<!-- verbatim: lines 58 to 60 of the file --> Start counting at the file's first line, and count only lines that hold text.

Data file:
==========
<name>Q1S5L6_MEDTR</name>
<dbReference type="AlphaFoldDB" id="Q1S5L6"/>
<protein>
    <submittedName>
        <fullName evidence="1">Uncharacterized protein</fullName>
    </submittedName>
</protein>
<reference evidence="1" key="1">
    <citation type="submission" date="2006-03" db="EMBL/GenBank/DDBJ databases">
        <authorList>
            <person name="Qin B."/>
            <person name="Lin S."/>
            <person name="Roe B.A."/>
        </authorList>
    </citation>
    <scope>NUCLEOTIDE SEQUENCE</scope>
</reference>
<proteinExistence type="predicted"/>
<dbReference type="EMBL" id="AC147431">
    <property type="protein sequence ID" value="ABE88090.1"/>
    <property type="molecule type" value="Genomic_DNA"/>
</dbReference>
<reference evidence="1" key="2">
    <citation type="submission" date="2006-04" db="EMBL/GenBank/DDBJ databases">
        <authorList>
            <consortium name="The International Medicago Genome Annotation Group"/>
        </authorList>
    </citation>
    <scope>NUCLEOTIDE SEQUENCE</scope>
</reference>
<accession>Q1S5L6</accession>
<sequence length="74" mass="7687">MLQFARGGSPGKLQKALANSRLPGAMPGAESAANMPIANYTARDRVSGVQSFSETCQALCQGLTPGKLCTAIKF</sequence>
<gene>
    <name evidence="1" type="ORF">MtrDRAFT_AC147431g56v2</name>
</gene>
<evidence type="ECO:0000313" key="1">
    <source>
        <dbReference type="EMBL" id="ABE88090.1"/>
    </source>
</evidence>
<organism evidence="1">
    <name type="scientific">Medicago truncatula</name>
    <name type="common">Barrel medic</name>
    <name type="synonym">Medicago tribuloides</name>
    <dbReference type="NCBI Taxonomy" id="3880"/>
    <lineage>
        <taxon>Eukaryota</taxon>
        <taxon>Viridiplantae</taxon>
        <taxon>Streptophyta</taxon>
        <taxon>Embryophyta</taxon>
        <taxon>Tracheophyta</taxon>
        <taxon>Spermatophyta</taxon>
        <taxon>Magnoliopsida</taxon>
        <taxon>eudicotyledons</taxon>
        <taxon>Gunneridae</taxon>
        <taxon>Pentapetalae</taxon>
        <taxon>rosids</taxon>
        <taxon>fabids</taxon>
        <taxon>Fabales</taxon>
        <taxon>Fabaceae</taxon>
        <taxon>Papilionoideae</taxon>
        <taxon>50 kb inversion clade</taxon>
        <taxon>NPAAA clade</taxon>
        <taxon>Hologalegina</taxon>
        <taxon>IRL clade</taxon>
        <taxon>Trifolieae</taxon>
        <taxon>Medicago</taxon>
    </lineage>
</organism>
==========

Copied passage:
        <taxon>fabids</taxon>
        <taxon>Fabales</taxon>
        <taxon>Fabaceae</taxon>